Lectures on Religious Belief
In the last two chapters we have considered critically how religion appeared to Wittgenstein in the light firstly of the Tractatus, which was published in 1921, and secondly of the empiricist verificationism with which he seems to have sympathised during the late 1920s and early 1930s. Now we must turn to such evidence as we have concerning the views on religion which he held in the light of his late philosophy. This evidence consists mainly of notes taken by students who attended lectures on religious belief which he gave in Cambridge during 1938. Cyril Barrett, who compiled and published them in a volume entitled Lectures and Conversations on Aesthetics, Psychology and Religious Belief Oxford, 1966), is careful to emphasise in his preface that they are not Wittgenstein’s own lecture notes, that he neither now nor checked them, and that he might not have approved of their publication in the present form. However, those who book them down were amongst Wittgenstein’s most ardent disciples and we may safely assume that they have provided a faithful record of his teaching.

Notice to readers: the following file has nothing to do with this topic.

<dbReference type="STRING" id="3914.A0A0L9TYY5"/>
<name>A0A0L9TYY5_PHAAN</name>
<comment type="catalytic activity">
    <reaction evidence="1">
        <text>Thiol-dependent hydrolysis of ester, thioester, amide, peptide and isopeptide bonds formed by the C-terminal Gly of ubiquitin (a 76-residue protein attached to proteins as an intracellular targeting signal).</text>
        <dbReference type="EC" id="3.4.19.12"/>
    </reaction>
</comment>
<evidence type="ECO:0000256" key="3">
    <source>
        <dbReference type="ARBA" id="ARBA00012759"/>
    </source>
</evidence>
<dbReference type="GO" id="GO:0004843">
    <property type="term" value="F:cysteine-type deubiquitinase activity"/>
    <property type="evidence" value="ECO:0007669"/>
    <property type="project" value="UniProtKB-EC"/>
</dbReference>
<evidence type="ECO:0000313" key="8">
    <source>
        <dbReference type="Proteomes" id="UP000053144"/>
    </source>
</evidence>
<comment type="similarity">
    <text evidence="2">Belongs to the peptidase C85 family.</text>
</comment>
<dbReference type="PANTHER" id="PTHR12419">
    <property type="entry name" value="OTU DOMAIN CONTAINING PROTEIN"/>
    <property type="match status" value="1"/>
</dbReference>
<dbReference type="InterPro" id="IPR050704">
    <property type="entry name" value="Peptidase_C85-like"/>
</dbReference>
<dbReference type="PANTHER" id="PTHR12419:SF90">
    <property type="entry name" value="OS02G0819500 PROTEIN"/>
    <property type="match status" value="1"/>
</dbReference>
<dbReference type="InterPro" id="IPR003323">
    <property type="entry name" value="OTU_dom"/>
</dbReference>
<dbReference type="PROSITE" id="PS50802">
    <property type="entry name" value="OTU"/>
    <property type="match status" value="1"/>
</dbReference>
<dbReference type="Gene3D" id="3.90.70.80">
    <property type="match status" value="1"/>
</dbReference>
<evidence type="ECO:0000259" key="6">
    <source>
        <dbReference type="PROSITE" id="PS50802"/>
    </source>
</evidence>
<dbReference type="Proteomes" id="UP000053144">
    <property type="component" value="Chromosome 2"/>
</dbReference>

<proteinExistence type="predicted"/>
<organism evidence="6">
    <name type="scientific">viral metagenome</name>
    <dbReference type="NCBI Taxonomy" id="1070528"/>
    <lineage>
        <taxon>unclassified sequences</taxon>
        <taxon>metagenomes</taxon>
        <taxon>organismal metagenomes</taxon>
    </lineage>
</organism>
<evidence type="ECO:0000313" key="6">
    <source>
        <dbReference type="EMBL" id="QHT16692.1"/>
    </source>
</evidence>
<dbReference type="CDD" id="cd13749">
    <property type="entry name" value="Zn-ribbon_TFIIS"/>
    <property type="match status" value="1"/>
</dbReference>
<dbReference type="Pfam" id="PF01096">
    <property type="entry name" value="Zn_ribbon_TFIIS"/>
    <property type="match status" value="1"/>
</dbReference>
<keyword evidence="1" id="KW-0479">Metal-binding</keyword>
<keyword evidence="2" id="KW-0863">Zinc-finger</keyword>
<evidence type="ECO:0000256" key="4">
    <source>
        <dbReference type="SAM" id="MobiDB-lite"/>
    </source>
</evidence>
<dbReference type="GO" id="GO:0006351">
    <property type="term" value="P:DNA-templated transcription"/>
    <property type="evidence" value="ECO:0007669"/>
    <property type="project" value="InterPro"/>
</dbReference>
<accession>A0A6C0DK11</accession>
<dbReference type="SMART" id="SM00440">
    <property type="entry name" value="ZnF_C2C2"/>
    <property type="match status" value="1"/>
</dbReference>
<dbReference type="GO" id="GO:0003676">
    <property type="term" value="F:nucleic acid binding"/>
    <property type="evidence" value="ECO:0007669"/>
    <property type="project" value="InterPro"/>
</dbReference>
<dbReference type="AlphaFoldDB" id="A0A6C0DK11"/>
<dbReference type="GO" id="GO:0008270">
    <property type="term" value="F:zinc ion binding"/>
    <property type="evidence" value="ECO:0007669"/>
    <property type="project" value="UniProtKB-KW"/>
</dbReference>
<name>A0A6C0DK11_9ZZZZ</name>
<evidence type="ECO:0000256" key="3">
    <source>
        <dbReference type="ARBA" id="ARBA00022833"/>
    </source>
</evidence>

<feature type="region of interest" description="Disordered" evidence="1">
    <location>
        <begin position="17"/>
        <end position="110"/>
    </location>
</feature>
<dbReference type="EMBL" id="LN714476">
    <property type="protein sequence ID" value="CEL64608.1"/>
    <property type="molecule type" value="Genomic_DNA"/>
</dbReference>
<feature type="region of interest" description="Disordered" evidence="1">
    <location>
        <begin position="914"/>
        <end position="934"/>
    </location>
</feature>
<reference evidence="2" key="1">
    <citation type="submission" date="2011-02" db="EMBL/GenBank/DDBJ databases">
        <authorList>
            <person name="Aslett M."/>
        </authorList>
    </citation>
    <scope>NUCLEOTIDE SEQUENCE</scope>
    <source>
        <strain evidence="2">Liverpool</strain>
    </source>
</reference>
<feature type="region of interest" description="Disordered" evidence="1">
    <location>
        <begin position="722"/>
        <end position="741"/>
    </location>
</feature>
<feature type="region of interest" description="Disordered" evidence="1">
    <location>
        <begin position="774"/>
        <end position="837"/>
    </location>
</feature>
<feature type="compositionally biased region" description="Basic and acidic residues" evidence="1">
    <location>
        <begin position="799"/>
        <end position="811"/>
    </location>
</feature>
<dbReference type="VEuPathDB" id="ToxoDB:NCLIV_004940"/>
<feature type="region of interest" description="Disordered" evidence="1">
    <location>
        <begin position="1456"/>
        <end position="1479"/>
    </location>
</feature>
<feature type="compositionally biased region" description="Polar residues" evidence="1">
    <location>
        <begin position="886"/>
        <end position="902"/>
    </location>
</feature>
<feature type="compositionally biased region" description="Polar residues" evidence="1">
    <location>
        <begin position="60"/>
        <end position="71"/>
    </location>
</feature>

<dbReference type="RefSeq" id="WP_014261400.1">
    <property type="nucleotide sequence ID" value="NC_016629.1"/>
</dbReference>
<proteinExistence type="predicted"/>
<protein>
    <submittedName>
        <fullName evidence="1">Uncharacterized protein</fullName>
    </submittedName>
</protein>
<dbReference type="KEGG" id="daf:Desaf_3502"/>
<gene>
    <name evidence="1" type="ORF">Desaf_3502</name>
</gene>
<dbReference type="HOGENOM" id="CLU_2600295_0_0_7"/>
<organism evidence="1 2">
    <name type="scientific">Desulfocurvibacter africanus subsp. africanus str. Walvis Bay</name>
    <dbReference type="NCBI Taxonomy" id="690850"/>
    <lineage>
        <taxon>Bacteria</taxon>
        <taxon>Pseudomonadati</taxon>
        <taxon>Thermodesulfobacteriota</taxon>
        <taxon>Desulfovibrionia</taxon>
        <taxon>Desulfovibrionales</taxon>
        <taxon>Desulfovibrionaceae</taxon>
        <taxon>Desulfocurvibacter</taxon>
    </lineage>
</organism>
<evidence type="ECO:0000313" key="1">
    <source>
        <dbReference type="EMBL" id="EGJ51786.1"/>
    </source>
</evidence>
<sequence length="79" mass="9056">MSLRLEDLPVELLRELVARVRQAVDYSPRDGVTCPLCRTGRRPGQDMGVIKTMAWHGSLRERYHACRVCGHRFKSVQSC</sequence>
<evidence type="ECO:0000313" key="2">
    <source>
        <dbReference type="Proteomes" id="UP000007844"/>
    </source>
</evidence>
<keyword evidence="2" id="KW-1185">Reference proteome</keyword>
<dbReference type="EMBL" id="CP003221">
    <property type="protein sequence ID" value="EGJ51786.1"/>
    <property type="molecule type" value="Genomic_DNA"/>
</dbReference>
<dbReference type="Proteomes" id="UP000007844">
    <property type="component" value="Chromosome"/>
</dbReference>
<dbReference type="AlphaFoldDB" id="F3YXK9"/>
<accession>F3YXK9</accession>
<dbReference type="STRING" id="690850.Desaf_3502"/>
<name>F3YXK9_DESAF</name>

KeywordsStein Defend Metaphor Concession Culmination
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Notes and References
- 4.See e.g. H.H. Price, Belief (London, 1969), Lecture 9;Google Scholar
- N. Malcolm, ‘Is it a Religious Belief that God exists?’ in Faith and the Philosophers, edited by J. Hick (London, 1964), and my A Philosophical Approach to Religion (London, 1974) pp.90–94.Google Scholar
- 5.See R.M. Hare, ‘Theology and Falsification, B’ in A. Flew and A. Maclntyre, New Essays in Philosophical Theology (London, 1955);Google Scholar
- D.D. Evans, The Logic of Self-Involvement (London, 1963);Google Scholar
- P. van Buren, The Secular Meaning of the Gospel (London, 1963).Google Scholar
- 6.Cf. J.J. Macintosh, ‘Belief-in’, Mind, 1970.Google Scholar
- 7.See J.L. Austin’s, How To Do Things with Words (Oxford, 1962) p.159.Google Scholar
- 26.Cf. S.C. Brown, Do Religious Claims Make Sense? (London, 1969) p. 178.Google Scholar